It may appear that your gums are holding onto your teeth. They are, but in a protective way. It’s your jawbone, however, that your teeth are anchored into, allowing them to do the work of grinding, chomping and biting food. Each one of your teeth has between one to three roots that extend into this bone. Taking good care of your teeth and gums is essential to keeping your jaw healthy and strong.
If you have lost one or more teeth, or have developed severe gum disease, it’s very possible that your jawbone has receded, or lost bone structure. This is especially true if you lose a tooth and then wait a long time to replace it with a dental implant. A lack of jawbone material may also result from an accident or genetic factors. Not only does missing jawbone put your surrounding teeth at risk and contribute to premature aging, it presents a problem when you decide to replace missing teeth with implants. No jawbone means no place to screw in the implants. What can be done about missing jawbone?
Bone grafting is the answer — a permanent answer — to jawbone loss. Now, if you just imagined getting your face implanted with the giant jawbone of a Neanderthal, you can erase that thought. In the vast majority of cases, a bone graft involves taking a very small amount of material, under pain-controlled conditions (you can even use sedation dentistry), opening up access to the jaw through the gums and inserting this small amount of material into your jaw. That’s it for bone grafting!
What happens after bone grafting? Your body does all the work! In the following months, your jawbone takes the newly inserted material and goes to work making it part of your jaw. Just as a broken arm or leg fuses over time, your jawbone fuses with the graft material and becomes stronger, able to accept the implant hardware that becomes a permanent fixture in your mouth.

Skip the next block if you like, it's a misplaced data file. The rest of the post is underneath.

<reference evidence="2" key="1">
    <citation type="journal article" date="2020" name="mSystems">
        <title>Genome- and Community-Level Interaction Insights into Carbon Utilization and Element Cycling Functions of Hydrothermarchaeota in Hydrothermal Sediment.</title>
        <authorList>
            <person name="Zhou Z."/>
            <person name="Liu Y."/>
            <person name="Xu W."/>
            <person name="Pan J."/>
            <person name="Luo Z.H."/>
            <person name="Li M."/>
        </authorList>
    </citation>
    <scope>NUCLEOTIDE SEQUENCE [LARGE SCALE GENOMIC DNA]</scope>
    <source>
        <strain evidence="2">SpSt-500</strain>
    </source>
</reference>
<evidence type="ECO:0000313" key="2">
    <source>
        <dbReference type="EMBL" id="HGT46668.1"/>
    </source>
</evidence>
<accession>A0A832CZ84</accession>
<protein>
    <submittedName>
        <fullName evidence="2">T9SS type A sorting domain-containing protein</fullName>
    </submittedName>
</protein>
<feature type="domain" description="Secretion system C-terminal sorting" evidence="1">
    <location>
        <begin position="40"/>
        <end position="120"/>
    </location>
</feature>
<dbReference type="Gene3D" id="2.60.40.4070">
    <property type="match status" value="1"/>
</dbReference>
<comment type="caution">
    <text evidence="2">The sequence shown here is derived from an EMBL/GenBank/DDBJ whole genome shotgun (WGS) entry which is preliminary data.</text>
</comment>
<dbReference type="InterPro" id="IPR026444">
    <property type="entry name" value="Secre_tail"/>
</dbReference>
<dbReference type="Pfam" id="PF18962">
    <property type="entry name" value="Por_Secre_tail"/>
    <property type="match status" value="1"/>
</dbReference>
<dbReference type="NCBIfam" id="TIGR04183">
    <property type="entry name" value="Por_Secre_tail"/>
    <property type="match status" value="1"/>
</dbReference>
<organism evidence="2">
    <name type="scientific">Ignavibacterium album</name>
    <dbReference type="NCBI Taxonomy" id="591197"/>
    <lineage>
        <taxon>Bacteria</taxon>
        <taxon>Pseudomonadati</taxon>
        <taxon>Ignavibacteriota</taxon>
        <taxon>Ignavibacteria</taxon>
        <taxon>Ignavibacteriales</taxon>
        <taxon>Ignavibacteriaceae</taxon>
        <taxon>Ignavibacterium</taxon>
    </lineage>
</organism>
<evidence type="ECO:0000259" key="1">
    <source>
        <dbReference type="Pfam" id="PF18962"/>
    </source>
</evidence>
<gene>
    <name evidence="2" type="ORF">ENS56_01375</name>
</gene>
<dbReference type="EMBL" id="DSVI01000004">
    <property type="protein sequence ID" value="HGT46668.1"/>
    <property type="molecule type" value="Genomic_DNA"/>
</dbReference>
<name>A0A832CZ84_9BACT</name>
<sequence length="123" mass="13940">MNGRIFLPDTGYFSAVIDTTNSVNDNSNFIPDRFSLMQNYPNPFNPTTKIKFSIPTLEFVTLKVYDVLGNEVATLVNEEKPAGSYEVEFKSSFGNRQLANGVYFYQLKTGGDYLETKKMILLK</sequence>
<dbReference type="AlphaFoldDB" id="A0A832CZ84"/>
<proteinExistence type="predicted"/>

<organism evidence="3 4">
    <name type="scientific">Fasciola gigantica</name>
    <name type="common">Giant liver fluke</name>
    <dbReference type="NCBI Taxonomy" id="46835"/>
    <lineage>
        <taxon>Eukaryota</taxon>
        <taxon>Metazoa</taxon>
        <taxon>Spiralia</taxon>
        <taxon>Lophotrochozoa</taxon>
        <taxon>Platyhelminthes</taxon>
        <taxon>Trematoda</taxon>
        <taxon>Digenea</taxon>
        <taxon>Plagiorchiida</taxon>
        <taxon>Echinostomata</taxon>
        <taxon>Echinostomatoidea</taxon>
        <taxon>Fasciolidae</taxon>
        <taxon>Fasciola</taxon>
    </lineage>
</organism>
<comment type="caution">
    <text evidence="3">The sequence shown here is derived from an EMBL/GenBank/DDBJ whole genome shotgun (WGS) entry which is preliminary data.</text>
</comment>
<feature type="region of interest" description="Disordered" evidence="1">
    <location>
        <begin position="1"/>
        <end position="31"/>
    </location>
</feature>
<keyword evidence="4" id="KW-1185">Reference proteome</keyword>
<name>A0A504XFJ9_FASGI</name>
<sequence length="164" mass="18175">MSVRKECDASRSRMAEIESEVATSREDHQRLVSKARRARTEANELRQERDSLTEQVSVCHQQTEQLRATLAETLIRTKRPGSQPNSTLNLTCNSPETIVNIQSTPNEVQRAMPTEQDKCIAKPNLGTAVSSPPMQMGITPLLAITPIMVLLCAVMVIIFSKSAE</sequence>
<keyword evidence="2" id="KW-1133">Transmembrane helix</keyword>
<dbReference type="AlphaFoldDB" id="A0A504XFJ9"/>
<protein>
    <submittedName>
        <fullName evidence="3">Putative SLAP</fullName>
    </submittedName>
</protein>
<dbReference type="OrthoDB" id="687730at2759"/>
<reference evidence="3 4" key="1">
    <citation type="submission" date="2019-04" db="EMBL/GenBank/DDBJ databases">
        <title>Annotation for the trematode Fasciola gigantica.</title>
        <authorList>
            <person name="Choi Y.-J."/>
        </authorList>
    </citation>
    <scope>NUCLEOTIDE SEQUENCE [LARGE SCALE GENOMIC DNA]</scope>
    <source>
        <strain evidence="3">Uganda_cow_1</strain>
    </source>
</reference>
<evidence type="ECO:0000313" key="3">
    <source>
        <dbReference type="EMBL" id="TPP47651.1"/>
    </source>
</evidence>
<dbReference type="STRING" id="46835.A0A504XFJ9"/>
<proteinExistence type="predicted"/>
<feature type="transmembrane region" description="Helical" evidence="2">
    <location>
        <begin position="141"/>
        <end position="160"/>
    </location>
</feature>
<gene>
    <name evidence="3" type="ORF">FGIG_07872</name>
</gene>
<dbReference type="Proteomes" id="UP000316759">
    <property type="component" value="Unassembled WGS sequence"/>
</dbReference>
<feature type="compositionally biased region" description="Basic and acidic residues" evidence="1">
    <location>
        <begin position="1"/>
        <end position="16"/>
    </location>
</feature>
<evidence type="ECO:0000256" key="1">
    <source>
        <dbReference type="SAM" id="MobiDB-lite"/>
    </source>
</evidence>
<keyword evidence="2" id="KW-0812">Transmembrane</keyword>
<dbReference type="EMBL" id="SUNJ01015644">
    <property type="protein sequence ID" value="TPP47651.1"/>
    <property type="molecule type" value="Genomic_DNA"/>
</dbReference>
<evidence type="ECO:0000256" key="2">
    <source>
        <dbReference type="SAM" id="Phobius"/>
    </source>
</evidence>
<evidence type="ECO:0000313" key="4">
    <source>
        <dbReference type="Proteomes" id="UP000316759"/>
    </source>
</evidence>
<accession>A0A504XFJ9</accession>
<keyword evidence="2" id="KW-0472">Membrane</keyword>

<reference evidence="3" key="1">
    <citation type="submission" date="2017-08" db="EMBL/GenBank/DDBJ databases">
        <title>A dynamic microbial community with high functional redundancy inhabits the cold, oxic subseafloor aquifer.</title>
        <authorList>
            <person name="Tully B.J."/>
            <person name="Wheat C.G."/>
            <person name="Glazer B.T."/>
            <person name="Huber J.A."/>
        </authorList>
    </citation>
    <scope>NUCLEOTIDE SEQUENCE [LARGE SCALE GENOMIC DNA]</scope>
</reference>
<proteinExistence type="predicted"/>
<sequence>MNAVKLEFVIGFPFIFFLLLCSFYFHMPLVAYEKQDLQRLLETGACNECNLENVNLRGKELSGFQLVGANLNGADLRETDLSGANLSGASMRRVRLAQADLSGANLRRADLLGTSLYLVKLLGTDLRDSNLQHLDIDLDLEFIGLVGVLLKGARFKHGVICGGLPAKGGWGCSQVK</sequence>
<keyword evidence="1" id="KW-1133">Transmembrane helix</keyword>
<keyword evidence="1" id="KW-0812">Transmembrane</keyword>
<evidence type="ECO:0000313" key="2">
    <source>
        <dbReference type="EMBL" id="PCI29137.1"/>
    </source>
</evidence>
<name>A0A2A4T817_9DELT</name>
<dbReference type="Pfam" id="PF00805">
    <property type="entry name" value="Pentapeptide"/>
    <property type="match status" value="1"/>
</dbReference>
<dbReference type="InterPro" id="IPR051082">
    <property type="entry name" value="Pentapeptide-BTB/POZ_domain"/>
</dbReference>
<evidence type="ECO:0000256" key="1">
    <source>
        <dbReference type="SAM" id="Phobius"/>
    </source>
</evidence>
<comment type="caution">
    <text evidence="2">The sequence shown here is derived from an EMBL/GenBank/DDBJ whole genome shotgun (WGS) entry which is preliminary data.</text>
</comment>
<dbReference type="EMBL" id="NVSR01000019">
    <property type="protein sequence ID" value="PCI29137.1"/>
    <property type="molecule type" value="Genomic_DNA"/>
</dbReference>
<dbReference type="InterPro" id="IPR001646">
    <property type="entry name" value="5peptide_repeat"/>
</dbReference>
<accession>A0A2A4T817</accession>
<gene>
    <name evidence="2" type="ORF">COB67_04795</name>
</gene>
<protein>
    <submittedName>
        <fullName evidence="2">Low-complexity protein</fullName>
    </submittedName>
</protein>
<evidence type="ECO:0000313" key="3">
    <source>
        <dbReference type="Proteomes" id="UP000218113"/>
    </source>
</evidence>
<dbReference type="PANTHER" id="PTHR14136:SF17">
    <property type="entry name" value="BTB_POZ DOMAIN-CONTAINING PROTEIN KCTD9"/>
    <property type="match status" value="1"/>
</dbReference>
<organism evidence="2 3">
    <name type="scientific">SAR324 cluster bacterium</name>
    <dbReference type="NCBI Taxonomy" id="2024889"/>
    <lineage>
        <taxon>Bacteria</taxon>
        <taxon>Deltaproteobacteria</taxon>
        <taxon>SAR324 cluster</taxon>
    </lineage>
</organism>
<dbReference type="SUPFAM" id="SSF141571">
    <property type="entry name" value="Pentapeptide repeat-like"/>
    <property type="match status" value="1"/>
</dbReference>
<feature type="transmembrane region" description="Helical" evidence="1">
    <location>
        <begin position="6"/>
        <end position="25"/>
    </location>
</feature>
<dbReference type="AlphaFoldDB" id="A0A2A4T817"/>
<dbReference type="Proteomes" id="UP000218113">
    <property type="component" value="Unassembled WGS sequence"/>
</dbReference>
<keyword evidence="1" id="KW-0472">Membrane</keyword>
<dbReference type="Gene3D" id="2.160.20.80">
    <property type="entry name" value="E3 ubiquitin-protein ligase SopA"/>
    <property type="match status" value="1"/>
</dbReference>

What types of materials are used for grafting? An autograft takes bone from your own body and transfers it to your jawbone. Often the “donor area” is from another part of your jaw or mouth, allowing for quick and successful healing and regrowth.
An allograft uses donated bone material from another person (yes, a dead person). While this may seem a bit drastic, remember that we’re talking about a very small piece of bone material that has the power to keep your jaw healthy and strong. Donated grafting material is thoroughly sanitized so that it can be safely transferred from one person to another.
Moooving on — they say that happy cows come from California, and xenografts come from cows, making a very fine material for bone grafts in the jaw. If you eat steak and hamburger, this is just a more direct way of putting the cow into you, , and making it part of you, without digestion.
Finally, an alloplast uses synthetic materials to aid in jawbone regrowth. These substances are thoroughly tested and have been used for years without complications. When necessary, our Placerville dentists have full confidence in this artificial bone matter.
A bone graft can be completed during just one visit to the Placerville Dental Group. We are happy to discuss with you your options to make your smile as good-looking as possible during your healing period, including temporary dentures, bridges or Snap on Smile. Your diligence in maintaining good dental health is essential during this time, and our Placerville dentists are here to help. While a bone graft may sound like the last thing you would want to have done in your mouth, the success rates and advantages are too encouraging to dismiss. Come in for an appointment to discuss how to get your jawbone back! We are happy to give you as many details as you would like, or you can go with “the less I know the better” approach. In either case, you’ll get your jaw back in shape and your smile complete again, all thanks to the amazing procedure of jawbone grafting.